Yangon (AsiaNews) - "The times have changed, the people have changed," said Myanmar’s main opposition leader Aung San Suu Kyi. Her National League for Democracy (NLD) has in fact won a majority of parliamentary seats in last Sunday’s general election.
Brimming with confidence, Ms Suu Kyi told the BBC that the polls were not fair but "largely free", noting that there had been "areas of intimidation".
Although barred by the constitution from becoming president, Aung San Suu Kyi today said that she would find a president as required, but "that won't stop me from making all the decisions as the leader of the winning party".
Although early results yesterday pointed to a sweeping victory for her National League for Democracy (NLD), final official results will not be known for days.
The NLD is expected to win more than 250 of the 330 seats not occupied by the military in the lower house of parliament. Under the country’s constitution, a quarter of the 664 parliamentary seats (in both houses) have been reserved for the military.
To form a government, the NLD must get two-thirds of the lower house. Thus far, early results indicate that the party has won around 75 per cent of the vote.
Nobel Peace Laureate and democracy champion Aung San Suu Kyi, who spent 15 years under house arrest, is poised to become the leading figure in Myanmar’s new administration.
The Election Commission said on Tuesday the National League for Democracy had won 78 of the 88 seats declared so far for the 440-strong lower house. However, complaints of vote rigging are starting to come forward.
In a tough statement, NLD spokesman Win Htein has accused the Election Commission of "delaying intentionally" the release of results, saying "they are trying to be crooked".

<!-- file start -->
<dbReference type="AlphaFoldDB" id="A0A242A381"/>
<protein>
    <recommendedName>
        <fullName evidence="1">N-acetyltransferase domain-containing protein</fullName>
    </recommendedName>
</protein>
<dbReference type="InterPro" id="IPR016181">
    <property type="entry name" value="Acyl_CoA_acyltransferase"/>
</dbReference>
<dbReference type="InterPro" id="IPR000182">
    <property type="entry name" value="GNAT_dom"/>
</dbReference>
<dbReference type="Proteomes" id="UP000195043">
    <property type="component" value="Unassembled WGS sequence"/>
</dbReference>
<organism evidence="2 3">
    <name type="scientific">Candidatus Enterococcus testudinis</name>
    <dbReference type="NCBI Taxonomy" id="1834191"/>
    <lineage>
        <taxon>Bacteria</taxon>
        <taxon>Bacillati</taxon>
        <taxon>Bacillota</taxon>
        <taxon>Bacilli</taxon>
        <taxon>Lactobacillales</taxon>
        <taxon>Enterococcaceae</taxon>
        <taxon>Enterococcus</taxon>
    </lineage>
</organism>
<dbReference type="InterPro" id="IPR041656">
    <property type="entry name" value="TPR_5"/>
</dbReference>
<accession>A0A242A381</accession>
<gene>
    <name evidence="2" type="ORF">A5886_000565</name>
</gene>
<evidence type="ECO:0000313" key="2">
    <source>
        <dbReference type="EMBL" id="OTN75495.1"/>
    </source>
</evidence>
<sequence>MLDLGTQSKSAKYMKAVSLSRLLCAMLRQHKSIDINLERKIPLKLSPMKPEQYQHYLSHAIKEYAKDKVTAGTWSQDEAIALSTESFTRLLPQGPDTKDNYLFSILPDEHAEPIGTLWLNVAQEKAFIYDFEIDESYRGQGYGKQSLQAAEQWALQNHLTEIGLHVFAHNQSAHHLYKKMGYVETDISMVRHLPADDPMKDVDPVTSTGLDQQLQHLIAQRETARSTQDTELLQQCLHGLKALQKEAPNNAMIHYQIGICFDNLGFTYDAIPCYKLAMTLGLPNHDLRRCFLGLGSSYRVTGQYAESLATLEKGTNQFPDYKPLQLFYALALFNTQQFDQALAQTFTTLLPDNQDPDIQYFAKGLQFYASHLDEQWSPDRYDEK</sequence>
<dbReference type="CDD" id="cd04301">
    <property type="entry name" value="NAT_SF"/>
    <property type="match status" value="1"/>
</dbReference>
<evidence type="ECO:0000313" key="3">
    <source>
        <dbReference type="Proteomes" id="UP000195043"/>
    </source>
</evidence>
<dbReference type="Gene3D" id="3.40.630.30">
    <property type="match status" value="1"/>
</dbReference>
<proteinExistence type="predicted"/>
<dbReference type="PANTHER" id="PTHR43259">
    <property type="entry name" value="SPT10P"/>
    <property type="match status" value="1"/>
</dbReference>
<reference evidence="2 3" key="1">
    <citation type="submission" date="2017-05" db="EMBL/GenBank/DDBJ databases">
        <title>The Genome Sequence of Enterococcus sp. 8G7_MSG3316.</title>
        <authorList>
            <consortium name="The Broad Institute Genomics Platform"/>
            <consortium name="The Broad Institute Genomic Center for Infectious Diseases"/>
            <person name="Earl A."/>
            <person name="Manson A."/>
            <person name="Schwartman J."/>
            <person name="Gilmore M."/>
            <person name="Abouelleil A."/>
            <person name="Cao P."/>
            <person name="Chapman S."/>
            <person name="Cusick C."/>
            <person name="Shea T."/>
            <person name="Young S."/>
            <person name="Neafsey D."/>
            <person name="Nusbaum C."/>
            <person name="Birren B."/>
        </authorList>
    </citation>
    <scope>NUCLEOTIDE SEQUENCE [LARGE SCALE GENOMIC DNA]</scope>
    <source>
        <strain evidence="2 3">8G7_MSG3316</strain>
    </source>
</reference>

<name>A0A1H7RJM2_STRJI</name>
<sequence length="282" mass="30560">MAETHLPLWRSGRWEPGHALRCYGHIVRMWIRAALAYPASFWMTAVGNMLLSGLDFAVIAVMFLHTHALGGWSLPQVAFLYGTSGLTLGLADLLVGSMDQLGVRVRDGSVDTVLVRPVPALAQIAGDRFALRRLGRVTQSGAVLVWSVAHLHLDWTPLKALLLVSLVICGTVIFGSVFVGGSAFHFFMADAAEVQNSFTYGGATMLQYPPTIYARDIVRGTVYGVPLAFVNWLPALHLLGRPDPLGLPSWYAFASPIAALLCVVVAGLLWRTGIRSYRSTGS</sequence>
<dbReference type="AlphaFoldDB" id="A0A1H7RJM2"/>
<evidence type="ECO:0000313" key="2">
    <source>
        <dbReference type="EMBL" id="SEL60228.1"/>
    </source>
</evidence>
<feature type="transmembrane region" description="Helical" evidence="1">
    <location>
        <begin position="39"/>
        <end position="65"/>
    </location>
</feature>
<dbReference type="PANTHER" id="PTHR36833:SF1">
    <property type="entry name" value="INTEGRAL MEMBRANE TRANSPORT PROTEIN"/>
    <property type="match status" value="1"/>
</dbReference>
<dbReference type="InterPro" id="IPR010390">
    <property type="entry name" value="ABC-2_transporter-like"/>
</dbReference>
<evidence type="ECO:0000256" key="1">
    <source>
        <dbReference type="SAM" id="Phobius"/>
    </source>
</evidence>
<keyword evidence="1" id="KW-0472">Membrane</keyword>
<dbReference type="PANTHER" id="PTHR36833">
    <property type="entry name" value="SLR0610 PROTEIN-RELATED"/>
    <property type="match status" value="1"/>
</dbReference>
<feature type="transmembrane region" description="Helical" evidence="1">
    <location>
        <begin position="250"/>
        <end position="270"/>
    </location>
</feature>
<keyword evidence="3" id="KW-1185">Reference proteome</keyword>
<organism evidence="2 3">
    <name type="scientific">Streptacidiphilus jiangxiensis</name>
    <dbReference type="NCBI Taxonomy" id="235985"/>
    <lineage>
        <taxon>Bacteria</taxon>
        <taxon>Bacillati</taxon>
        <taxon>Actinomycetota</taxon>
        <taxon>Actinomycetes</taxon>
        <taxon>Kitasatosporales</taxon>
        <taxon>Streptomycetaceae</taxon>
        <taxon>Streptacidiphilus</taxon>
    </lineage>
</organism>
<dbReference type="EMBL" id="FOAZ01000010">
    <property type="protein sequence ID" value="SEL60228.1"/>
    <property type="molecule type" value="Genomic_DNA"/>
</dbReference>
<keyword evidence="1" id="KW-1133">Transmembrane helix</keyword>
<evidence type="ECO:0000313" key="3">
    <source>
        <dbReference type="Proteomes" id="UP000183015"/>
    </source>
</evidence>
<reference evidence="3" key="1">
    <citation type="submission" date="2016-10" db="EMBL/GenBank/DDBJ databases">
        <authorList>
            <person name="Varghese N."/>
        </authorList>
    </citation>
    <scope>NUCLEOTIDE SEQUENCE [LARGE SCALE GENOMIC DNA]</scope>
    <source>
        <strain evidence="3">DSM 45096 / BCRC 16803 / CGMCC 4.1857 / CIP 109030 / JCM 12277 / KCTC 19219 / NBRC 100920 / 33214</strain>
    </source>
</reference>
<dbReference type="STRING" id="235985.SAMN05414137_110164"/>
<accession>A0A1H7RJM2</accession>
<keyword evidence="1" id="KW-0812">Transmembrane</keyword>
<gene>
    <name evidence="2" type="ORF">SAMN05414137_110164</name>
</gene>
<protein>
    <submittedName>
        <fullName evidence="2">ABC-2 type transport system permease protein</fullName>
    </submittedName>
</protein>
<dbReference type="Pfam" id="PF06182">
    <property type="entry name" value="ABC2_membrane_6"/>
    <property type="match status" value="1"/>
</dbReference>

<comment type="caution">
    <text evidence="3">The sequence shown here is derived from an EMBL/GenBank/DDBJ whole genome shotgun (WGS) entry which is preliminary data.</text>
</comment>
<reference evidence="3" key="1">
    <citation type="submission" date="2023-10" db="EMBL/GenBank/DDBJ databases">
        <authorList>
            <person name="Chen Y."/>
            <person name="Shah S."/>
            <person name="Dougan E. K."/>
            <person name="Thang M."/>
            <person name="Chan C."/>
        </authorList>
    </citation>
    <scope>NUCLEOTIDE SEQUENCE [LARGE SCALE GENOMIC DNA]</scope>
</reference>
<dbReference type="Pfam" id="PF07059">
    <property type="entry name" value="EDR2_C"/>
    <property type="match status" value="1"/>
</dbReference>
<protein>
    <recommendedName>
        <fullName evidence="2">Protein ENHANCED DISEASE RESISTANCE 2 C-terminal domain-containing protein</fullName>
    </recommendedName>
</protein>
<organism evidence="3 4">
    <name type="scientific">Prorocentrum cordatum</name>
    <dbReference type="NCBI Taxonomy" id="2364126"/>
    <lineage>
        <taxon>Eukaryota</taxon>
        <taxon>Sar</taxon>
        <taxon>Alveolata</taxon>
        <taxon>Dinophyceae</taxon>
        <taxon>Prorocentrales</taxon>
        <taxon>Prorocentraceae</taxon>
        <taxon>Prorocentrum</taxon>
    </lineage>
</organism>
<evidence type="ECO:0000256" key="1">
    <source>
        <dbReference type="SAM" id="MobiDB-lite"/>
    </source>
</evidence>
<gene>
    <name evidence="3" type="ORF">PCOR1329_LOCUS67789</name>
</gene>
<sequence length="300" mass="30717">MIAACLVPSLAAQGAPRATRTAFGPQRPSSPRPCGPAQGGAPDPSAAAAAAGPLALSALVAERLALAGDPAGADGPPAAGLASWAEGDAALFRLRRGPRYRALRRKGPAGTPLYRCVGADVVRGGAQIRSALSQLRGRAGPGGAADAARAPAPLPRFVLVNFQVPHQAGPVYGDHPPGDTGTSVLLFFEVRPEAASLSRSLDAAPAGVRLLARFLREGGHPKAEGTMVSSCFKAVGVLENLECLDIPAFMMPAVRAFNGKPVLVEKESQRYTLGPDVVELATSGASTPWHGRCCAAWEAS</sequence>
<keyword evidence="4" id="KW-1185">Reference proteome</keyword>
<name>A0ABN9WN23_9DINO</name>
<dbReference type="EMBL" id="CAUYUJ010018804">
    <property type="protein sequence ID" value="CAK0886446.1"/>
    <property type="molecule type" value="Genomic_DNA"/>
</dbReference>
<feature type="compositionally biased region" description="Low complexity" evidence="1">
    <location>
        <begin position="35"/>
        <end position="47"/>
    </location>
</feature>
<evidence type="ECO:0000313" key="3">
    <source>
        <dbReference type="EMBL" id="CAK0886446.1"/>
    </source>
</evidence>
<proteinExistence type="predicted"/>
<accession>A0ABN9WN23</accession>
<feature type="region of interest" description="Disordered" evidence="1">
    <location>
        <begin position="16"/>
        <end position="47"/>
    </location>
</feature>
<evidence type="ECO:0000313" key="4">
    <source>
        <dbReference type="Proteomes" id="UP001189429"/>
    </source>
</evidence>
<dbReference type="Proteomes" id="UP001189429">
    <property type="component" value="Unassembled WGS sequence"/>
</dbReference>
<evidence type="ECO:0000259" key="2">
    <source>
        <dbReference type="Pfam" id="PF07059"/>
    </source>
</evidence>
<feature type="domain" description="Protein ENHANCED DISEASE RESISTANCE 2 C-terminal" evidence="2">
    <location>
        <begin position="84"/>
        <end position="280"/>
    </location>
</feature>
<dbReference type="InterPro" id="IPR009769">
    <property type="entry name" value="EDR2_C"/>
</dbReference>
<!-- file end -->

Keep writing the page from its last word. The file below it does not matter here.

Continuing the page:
For international observers, the vote was not fair because 25 per cent of the seats in parliaments are reserved for the military. The latter will also appoint three key ministers: Interior, Defence and Border Security.
In addition, hundreds of thousands of people – including minority Rohingya Muslims, who are not recognised as citizens – were not allowed to vote, raising further concerns about the fairness of the poll. For experts, this issue has to be addressed.
Ms Suu Kyi, whose party did not field a Muslim candidate, has been criticised by some for failing to speak up more for Muslims, who have been targeted by ultra-nationalist Buddhist groups.
She said however that an NLD government would protect Muslims, adding that those who inflame hatred would face prosecution.
“Prejudice and hatred are not going to be removed easily,” she explained, but “I'm confident the great majority of the people want peace . . . they do not want to live on a diet of hate and fear.”
Foreign analysts warn of an uncertain future and possible instability because it is unclear how Ms Suu Kyi will share power with the generals.
At present, optimism reigns in the country’s streets as people celebrate an election victory after decades of military dictatorship and four years of a military-backed pseudo-civilian government.
Speaking to AsiaNews, local sources said that in Yangon, thousands of people have been celebrating the election result for the past three days.
However, ballot boxes from advanced polls (which some suspect might have been tampered) have arrived at the last moment, and might change the final outcome.
Kachin Catholic activist Khon Ja Labang, a member of the Kachin Peace Network, is happy to see the NLD and Aung San Suu Kyi win; however, she doubts and fears "about their actual capacity to govern."
As a member of one of Myanmar’s 135 ethnic minorities, she cannot hide her concerns vis-à-vis certain unresolved issues. For instance, she wonders what kind of leadership will Aung San Suu Kyi provide? Will democracy and peace be truly linked in a country where fighting continues and many citizens were denied the right to vote? Will ethnic minorities have justice? What chances are there for [regional] autonomy if the state remains highly centralised?
Speaking on the matter, a Church source in Yangon that asked that his/her name be withheld, said, "Now there are better chances for a civilian government, one that is secular, strong, made up of democrats, and able to ensure greater religious freedom in the country."
Until now, in Myanmar there was "freedom of worship, but setting up religious institutions, schools, and hospitals was impossible or at the highly least restricted, requiring years for various permits."